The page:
You know when you find the perfect gift for your friend, only to regret having to give it up when you realize how much you actually wanted it for yourself? That’s what happened with this Newport Beach home. Designer Raili Clasen originally purchased the 2000-square-foot Spanish-style home as a flip, only to fall in love with the space halfway through and decide to make it fully her own.
This may be because it was truly a labor of love. Now dubbed the “Spanish beach bungalow,” the initial space was a far cry from the clean yet color-filled house you see here. In Clasen’s own words, it was “in such bad shape, gross, and not somewhere you even wanted to walk in to.” Over the course of a year, she did a total gut reno, updating the cheap tile flooring, opening up the space and adding new drywall.
Halfway through this gut renovation, something shifted; suddenly, the project was personal. “When you’re doing your own house, it’s like a laboratory,” explains the designer. “You can use those things that clients sometimes aren’t up for. It’s easier in the sense that I don’t have to get approvals, but it’s harder because I’m all over the map. Here, as some of my laboratory experiments were coming to fruition, I started really liking it. When we were about three-quarters of the way done, my husband and I did a walk through and looked at each other like, we are for sure moving here. It just started feeling like us.”
With four bedrooms and four bathrooms, the deceptively small space certainly doesn’t look it. There are punchy wallpapers and oversized light fixtures in practically every room; it completely ignores the “minimal-is-best” trope most people follow for smaller homes and proves that you can go all out with limited square footage. A big part of the home’s personality has to be the wall coverings. From murals to art to wallpaper, every square inch is interesting, and every room is different.
A 20-foot-wall in the hallway, which initially drove Clasen crazy (her words, not ours), went through several iterations before it became the statement-maker it is now. She thought about mounting 30 bikes on the wall as an art installation of sorts before coming across a local surf artist Matt Allen on Instagram. Allen had posted a much smaller scale of a similar “Count Your Blessings”-adorned piece of art, and Clasen got him to translate it to a huge wall. “It took me 30 seconds to find him, call him, and beg him,” laughs Clasen.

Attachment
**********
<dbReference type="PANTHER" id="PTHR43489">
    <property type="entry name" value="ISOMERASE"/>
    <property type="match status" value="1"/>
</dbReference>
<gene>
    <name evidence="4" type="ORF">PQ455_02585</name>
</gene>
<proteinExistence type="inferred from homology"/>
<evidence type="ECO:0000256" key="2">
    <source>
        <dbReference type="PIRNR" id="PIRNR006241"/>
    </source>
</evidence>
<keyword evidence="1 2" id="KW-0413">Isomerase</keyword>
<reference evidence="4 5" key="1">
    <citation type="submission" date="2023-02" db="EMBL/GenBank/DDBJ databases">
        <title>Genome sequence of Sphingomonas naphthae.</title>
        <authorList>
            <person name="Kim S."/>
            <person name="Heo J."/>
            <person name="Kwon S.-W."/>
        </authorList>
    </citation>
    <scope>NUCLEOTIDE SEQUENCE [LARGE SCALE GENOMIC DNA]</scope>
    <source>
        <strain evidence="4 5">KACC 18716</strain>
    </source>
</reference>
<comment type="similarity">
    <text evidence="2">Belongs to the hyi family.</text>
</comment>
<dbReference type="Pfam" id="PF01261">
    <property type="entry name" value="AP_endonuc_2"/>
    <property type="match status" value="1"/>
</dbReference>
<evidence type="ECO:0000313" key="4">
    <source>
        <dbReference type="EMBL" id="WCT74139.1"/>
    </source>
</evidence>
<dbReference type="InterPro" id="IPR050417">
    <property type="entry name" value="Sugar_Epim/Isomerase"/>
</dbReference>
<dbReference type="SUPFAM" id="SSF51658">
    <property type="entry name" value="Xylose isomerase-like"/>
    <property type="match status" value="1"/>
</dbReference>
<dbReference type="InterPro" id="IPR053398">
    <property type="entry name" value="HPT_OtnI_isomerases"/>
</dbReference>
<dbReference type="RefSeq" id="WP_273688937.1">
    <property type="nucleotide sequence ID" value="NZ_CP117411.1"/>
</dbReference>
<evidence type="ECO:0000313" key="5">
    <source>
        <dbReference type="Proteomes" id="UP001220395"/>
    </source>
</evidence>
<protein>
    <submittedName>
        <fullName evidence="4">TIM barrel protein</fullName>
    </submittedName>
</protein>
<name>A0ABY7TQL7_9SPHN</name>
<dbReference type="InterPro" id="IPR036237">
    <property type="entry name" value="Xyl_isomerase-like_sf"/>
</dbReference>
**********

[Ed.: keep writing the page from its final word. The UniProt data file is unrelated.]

Elsewhere, wallpaper takes center stage. A gorgeous ombre green bedroom, which only followed one strict style rule, features a two-tone wallpaper that is so intricate it looks handmade. “I wanted everything to be tonal green; I didn’t even care if any of the tones matched, but if [an item] fit into the green category, it was a consideration for sure,” says Clasen.
She used the same artist for the black inkblot wallpaper in the dining room. And if you ever needed proof that you can use a bold pattern in a tiny room, look no further than the game room with a huge Joshua Tree mural: “It’s 8 x 7 feet. I had to go big with something, and I didn’t want to do a bunch of art because that would crowd it. It changed the whole feeling of the room,” says the designer, who recommends tracking down local artists for a personal and cost-effective touch. “I love murals—they’re affordable and they’re changeable, but they evoke such personality.”
And while every room definitely has its own personality, Clasen says she wanted to keep an overarching similar aesthetic. Blending the three characteristics of the home—Spanish, beach, and bungalow—she created a space that’s varied, but not too all over the place.
“Every piece I brought in, I asked if it could be Spanish, if it was beachy, or if it had that bungalow feel. If it checked one of those boxes, I felt like it was safe,” says Clasen of her decorating strategy. “Everything happened organically! I didn’t overthink it really. It wasn’t planned out—it just sort of happened.”
“When you’re doing your own house, it’s like a laboratory.”
For instance, she brought in a surf vibe, to tie in the home’s surroundings (“our whole house is like 12 steps from the bay”) and her family’s passion (“my husband and boys surf; that’s just the lifestyle we have”). Natural materials and shiplap walls pay homage to the coastal aesthetic, which also manifests itself more literally in the surfboards propped up in the hall.
In terms of Mediterranean influences, black-clad windows are a nod to the steel windows seen in haciendas, which play off the distinctively Spanish-style exterior.
All in all, this one-time flip is a far cry from the impersonal fixer-upper Clasen took on, with the unique style of each part treading the very thin line between tastefully miscellaneous and completely random. “I love this house!” she says. “I walk in and I feel like it’s got a lot of personality for how little it is. You know how eclectic can sometimes get weird? I think we saved it from getting too weird and pushed the envelope just enough.”